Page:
After the Green Carpet Awards today, (at which the Garden won the student project award! Congrats, everyone!) Zach and I stopped by the greenhouse to check up on our precious seedlings and start some new melons. We passed a ferocious-looking game of volleyball happening in the Biolabs courtyard; I do not like volleyball (I think I have particularly tender wrists—much more suitable for transplanting than hitting volleyballs) and was thus very happy to duck into the building and escape to the greenery of the top floor.
Good news awaited us: the seedlings are progressing very nicely! Apart from a few eggplant seedlings that did not seem to be germinating well, we found all of our trays bursting with new growth.
Chard is a very controversial vegetable among the gardeners. We seem to have a 50/50 split between those who adore it and those who detest it. I find myself leaning more to the latter—but I’m hoping that watching its journey from seedhood to adulthood will stir up some parental instincts and will grow to love it as if it were my own child.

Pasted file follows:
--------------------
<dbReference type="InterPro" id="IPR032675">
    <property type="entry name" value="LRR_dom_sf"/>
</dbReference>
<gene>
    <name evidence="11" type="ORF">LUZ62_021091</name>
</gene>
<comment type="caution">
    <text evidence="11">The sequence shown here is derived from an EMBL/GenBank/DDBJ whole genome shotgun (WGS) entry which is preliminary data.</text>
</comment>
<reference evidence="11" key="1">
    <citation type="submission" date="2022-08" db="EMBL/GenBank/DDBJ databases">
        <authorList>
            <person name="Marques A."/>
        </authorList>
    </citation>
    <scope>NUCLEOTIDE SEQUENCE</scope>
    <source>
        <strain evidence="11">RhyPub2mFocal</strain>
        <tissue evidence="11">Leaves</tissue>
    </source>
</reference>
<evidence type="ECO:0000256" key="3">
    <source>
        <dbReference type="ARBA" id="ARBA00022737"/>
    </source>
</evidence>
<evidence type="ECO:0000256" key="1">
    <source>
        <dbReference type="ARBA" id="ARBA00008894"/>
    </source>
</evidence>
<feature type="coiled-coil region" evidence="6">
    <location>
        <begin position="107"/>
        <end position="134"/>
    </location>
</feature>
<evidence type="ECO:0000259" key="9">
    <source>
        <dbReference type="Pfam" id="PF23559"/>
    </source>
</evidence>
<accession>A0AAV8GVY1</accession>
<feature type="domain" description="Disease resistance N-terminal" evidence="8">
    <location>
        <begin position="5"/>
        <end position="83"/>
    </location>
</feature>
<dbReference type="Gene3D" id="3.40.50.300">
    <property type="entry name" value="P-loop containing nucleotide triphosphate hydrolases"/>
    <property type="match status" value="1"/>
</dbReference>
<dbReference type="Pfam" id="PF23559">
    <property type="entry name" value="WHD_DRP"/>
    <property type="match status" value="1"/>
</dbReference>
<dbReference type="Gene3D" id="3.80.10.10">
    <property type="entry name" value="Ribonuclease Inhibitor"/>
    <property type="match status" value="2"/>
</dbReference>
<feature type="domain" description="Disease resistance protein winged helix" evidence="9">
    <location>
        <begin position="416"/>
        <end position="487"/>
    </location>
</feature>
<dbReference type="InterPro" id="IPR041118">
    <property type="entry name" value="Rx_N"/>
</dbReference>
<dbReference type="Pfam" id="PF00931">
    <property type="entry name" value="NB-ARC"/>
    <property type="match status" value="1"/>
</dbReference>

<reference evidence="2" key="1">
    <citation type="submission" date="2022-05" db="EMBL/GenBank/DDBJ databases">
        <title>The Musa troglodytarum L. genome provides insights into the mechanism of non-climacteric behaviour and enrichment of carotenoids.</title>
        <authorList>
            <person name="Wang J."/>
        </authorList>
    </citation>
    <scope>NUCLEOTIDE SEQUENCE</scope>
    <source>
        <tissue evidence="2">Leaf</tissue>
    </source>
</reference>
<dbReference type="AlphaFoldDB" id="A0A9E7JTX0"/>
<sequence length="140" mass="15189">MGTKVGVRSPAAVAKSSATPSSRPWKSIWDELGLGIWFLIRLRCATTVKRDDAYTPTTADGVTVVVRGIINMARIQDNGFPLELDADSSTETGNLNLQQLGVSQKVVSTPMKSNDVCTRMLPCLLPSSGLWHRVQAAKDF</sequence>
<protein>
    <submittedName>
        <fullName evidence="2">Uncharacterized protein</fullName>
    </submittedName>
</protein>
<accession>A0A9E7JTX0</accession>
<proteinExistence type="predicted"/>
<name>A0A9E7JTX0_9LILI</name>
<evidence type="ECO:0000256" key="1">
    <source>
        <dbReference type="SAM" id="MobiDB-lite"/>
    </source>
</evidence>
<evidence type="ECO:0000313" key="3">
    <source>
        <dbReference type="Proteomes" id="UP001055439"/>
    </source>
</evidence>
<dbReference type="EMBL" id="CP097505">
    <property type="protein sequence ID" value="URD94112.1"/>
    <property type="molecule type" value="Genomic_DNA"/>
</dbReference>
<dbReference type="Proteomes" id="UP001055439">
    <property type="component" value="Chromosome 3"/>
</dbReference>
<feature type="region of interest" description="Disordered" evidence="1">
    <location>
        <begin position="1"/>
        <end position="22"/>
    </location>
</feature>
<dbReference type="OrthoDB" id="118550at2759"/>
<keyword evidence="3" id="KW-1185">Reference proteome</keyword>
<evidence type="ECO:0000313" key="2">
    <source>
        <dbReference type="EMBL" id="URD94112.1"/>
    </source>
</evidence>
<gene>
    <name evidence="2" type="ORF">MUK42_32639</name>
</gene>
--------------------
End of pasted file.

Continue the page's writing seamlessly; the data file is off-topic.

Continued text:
Here we have a nice mix of lettuce, tomatoes, chard, peppers, brussel sprouts, and kale. The tomato seedlings smell amazing already, like fresh tomatoes in July. They are my favorite.
After thinning the tomato seedlings, we started a half-dozen peat pots of Mickey lee watermelons. They are icebox melons, which means they grow on space-saving vines and are small enough to fit into your refrigerator comfortably. When our Mickey Lee babies are all grown up, this is what they will look like.
They will be ready to eat in about 80 days. This is unfortunate, because I’ll be out of the country in mid-July! I won’t get to enjoy the Mickey Lee melons. But someone will.
Last week, Brian Shaban, group leader of the Science Center electronics shop, set up two cameras (one in the Lowell Belltower, one in Claverly) to capture the installation of the garden and its inaugural workday through time-lapse video. Thank you, Brian! After viewing the footage, I decided to add a few artistic touches of my own. Enjoy the finished product below.